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Voyager and Galileo Images of Ganymede, The Ganymede images and mosaics thread
Bjorn Jonsson
post May 18 2007, 09:43 PM
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I've been processing some of the high resolution Galileo Ganymede images recently. As far as I know the two mosaics below have not appeared at the official websites (at least not in this form) so in a sense they are 'new'.

The first one was obtained during the G1 flyby in 1996. It covers a part of Memphis Facula which is centered at roughly 15N, 132W. The images were obtained at a distance of approximately 5000 km from Ganymede's center.
Attached Image


The second one was obtained during the G28 flyby in May 2000. It is centered near 14.5S, 319.7W. The images making up the mosaic were obtained at a distance of roughly 4500 km from Ganymede's center.
Attached Image


I will probably post more Ganymede mosaics later this month or next month.
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nprev
post May 19 2007, 03:56 AM
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Bjorn, honored to be the first to complement you on this remarkable work! smile.gif

Interesting that Ganymede seems to have its own 'look' on this scale. The crater rims seem to be quite rounded, almost eroded in appearance...I'm at a loss to explain this, unless they are truly ancient and this is the result of micrometeoroid action over the ages as we see on the Moon. However, this conflicts with the existence of very prominent fracture/faulting features...odd indeed.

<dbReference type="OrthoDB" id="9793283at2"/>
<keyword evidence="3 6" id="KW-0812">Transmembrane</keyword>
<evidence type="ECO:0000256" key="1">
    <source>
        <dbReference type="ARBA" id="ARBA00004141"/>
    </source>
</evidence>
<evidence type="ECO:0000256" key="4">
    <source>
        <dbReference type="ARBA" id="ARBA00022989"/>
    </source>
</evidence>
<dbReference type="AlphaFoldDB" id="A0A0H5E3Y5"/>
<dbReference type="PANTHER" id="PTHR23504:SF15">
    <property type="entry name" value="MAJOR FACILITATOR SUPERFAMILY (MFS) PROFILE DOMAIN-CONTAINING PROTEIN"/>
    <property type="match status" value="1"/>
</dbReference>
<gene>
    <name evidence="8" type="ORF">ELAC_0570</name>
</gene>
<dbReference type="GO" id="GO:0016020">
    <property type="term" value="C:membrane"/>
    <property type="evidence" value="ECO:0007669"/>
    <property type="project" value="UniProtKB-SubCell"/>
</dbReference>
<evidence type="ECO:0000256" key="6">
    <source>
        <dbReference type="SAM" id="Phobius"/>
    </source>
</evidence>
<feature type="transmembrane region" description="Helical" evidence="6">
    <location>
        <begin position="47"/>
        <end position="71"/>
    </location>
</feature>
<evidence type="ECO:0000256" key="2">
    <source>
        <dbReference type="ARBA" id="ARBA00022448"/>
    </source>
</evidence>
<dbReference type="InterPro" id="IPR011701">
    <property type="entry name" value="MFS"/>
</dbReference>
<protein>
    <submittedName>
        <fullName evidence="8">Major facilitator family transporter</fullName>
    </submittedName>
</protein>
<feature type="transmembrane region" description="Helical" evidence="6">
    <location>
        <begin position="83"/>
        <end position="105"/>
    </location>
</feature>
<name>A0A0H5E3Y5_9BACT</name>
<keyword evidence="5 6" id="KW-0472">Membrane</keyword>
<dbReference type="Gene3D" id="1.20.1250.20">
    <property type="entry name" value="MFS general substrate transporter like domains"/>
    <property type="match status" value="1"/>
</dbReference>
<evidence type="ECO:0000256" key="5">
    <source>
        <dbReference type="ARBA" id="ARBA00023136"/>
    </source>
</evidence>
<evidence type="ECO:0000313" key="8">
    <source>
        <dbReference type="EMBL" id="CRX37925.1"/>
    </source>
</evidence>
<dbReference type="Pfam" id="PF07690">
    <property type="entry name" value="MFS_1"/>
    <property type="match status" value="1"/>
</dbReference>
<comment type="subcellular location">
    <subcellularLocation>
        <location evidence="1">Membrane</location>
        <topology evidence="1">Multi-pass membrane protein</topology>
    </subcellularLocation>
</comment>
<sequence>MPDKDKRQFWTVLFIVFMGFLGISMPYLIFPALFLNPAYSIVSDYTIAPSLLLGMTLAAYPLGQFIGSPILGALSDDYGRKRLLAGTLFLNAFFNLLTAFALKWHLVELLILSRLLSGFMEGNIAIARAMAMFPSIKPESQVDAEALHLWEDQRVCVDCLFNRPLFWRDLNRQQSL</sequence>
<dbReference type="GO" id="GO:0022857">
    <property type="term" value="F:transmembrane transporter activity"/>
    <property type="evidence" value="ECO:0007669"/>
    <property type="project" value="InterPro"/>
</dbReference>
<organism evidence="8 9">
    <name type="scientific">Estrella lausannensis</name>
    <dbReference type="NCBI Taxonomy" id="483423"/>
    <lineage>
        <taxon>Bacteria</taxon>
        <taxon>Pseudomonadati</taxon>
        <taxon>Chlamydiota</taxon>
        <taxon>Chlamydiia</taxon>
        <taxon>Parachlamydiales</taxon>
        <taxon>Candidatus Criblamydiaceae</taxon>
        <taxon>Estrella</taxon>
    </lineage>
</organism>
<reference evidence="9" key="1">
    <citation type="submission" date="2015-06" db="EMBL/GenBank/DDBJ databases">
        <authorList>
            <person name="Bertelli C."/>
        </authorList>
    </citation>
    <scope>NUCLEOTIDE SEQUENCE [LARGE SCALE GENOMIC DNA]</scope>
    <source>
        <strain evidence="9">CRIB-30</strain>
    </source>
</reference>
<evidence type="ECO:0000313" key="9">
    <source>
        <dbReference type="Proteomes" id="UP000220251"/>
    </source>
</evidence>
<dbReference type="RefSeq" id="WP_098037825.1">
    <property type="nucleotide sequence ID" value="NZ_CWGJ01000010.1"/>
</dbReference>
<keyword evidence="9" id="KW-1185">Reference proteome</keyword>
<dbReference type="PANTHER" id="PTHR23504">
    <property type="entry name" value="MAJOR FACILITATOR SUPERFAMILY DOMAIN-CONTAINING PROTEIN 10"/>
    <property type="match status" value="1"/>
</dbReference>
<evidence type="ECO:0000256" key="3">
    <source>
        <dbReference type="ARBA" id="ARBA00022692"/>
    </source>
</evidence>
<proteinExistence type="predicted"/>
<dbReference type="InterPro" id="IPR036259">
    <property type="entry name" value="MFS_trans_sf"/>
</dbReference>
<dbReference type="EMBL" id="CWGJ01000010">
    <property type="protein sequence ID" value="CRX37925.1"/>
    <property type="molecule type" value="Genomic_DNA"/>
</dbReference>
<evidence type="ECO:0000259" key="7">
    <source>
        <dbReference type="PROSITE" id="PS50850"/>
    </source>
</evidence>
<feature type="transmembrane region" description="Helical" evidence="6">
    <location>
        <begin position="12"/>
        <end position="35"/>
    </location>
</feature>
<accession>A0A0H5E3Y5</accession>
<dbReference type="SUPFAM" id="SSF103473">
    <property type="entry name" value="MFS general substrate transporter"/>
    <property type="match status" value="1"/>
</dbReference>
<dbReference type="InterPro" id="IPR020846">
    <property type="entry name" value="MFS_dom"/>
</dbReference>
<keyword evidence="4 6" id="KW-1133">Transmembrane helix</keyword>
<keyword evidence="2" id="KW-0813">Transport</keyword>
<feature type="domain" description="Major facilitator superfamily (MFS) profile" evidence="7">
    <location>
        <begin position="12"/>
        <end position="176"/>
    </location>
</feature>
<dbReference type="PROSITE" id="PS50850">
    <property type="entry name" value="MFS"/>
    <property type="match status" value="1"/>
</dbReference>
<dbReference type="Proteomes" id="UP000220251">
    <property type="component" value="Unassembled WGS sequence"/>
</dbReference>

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edstrick
post May 19 2007, 08:51 AM
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One of the things that seems to happen on Ganymede and even more so on Callisto is the sublimation of ice by "dirty" regolith. Icy dirt gets hot enough in the afternoon to sublimate ice and darken itself. That accelerates the process. At the same time it can tend to creap downslope, tending to thin and expose more ice on elevations and slopes, lightening those surfaces and slowing the ice evaporation process. That seems to be very important in the highest resolution images, from what I've read (and also speculated myself). Callisto high-rez images show the resulting topography best.
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tedstryk
post May 19 2007, 03:49 PM
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Great work! It really is amazing how many good Galileo mosaics/images never became public release products. Here is one from G-2 (use the link for a higher resolution version).

http://www.strykfoto.org/g2-1a.jpg



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ElkGroveDan
post May 19 2007, 04:26 PM
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Thank you Bjorn. That was a real treat.

Too bad it's such a cliche now, but the term "alien landscape" would be most appropriate here.


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Bjorn Jonsson
post May 20 2007, 01:58 AM
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QUOTE (tedstryk @ May 19 2007, 03:49 PM) *